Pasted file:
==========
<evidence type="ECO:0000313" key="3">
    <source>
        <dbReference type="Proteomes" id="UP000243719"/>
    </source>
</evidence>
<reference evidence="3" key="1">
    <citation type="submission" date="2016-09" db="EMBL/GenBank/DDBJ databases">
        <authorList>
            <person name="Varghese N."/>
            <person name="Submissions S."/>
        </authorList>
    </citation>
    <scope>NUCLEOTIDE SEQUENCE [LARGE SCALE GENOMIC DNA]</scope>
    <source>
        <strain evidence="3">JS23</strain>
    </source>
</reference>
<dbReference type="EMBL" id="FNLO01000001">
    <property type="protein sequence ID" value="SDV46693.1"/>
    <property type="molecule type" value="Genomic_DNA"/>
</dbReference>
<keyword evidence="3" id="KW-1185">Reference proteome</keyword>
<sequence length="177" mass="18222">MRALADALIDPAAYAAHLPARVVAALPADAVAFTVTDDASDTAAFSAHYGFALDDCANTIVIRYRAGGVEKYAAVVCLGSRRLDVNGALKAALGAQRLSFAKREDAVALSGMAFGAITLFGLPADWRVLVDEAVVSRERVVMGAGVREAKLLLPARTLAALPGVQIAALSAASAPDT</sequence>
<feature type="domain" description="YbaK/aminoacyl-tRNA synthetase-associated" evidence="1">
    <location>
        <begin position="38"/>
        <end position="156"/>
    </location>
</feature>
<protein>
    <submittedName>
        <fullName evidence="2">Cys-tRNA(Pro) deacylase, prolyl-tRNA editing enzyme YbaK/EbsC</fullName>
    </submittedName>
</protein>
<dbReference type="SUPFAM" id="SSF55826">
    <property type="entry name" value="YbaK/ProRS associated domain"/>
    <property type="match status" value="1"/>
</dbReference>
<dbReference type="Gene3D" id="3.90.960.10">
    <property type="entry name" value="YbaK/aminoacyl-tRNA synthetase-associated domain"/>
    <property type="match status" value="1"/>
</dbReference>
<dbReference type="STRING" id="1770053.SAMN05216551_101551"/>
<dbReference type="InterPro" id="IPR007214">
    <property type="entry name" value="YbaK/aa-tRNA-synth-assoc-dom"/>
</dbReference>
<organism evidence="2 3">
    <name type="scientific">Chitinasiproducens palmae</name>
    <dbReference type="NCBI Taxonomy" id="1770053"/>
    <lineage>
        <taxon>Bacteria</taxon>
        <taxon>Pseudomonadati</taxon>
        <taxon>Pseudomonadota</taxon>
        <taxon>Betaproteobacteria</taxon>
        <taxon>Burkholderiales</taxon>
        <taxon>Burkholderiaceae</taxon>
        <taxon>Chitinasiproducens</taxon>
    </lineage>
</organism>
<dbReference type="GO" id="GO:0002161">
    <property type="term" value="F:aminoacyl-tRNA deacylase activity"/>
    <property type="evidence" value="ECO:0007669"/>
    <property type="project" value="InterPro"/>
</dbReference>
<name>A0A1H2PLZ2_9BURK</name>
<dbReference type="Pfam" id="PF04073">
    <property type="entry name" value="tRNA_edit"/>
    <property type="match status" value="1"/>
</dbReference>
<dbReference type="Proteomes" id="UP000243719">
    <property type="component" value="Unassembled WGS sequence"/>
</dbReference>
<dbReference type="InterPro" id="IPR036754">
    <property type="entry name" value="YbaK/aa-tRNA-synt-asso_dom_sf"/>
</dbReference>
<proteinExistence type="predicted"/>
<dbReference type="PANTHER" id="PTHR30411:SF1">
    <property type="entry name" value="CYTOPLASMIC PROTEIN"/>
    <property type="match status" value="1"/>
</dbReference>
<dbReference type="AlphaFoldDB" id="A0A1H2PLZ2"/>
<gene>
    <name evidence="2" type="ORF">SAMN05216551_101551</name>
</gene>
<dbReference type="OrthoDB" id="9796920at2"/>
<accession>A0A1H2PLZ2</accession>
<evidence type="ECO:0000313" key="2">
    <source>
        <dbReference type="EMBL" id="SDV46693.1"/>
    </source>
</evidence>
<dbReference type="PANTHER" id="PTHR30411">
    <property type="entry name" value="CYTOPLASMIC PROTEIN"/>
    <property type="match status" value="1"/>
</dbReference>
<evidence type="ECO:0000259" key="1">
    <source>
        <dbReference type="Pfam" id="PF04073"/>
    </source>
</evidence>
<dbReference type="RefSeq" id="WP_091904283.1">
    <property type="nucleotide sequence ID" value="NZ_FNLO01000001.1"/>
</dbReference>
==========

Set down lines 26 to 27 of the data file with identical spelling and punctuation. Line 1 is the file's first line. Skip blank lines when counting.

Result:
        <begin position="38"/>
        <end position="156"/>